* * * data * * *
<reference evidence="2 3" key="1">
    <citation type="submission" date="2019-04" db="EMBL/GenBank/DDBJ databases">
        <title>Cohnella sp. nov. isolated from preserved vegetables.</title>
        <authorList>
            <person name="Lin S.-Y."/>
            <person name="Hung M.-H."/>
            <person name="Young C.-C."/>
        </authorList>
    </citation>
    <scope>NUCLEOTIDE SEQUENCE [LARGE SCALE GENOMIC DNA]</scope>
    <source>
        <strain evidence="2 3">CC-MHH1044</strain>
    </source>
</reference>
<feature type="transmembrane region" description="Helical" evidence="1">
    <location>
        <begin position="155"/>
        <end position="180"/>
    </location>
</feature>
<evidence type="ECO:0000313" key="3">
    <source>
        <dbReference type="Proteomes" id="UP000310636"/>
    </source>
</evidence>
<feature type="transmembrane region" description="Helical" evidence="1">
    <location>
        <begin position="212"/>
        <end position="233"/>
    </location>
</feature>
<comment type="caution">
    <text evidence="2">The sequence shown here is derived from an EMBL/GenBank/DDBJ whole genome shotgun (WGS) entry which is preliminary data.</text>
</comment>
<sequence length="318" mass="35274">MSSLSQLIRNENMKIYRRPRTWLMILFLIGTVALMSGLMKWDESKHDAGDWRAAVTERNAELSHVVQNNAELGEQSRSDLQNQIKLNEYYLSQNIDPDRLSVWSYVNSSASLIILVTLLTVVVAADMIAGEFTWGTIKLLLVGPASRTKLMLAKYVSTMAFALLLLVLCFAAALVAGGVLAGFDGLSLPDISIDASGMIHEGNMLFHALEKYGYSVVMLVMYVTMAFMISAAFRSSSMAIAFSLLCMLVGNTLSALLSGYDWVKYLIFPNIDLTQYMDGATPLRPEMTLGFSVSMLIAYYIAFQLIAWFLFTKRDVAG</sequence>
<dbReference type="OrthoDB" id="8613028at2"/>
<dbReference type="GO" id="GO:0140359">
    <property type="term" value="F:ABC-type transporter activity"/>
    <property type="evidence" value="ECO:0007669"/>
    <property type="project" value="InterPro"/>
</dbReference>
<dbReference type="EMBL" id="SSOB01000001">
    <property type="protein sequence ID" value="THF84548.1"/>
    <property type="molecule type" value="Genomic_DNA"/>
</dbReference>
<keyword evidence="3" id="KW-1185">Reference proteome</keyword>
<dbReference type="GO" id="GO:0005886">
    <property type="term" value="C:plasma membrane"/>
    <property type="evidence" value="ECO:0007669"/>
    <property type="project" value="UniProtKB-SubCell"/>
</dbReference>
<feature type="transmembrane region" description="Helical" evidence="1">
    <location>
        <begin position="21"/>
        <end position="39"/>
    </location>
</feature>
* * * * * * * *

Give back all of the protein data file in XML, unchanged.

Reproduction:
<reference evidence="2 3" key="1">
    <citation type="submission" date="2019-04" db="EMBL/GenBank/DDBJ databases">
        <title>Cohnella sp. nov. isolated from preserved vegetables.</title>
        <authorList>
            <person name="Lin S.-Y."/>
            <person name="Hung M.-H."/>
            <person name="Young C.-C."/>
        </authorList>
    </citation>
    <scope>NUCLEOTIDE SEQUENCE [LARGE SCALE GENOMIC DNA]</scope>
    <source>
        <strain evidence="2 3">CC-MHH1044</strain>
    </source>
</reference>
<feature type="transmembrane region" description="Helical" evidence="1">
    <location>
        <begin position="155"/>
        <end position="180"/>
    </location>
</feature>
<evidence type="ECO:0000313" key="3">
    <source>
        <dbReference type="Proteomes" id="UP000310636"/>
    </source>
</evidence>
<feature type="transmembrane region" description="Helical" evidence="1">
    <location>
        <begin position="212"/>
        <end position="233"/>
    </location>
</feature>
<comment type="caution">
    <text evidence="2">The sequence shown here is derived from an EMBL/GenBank/DDBJ whole genome shotgun (WGS) entry which is preliminary data.</text>
</comment>
<sequence length="318" mass="35274">MSSLSQLIRNENMKIYRRPRTWLMILFLIGTVALMSGLMKWDESKHDAGDWRAAVTERNAELSHVVQNNAELGEQSRSDLQNQIKLNEYYLSQNIDPDRLSVWSYVNSSASLIILVTLLTVVVAADMIAGEFTWGTIKLLLVGPASRTKLMLAKYVSTMAFALLLLVLCFAAALVAGGVLAGFDGLSLPDISIDASGMIHEGNMLFHALEKYGYSVVMLVMYVTMAFMISAAFRSSSMAIAFSLLCMLVGNTLSALLSGYDWVKYLIFPNIDLTQYMDGATPLRPEMTLGFSVSMLIAYYIAFQLIAWFLFTKRDVAG</sequence>
<dbReference type="OrthoDB" id="8613028at2"/>
<dbReference type="GO" id="GO:0140359">
    <property type="term" value="F:ABC-type transporter activity"/>
    <property type="evidence" value="ECO:0007669"/>
    <property type="project" value="InterPro"/>
</dbReference>
<dbReference type="EMBL" id="SSOB01000001">
    <property type="protein sequence ID" value="THF84548.1"/>
    <property type="molecule type" value="Genomic_DNA"/>
</dbReference>
<keyword evidence="3" id="KW-1185">Reference proteome</keyword>
<dbReference type="GO" id="GO:0005886">
    <property type="term" value="C:plasma membrane"/>
    <property type="evidence" value="ECO:0007669"/>
    <property type="project" value="UniProtKB-SubCell"/>
</dbReference>
<feature type="transmembrane region" description="Helical" evidence="1">
    <location>
        <begin position="21"/>
        <end position="39"/>
    </location>
</feature>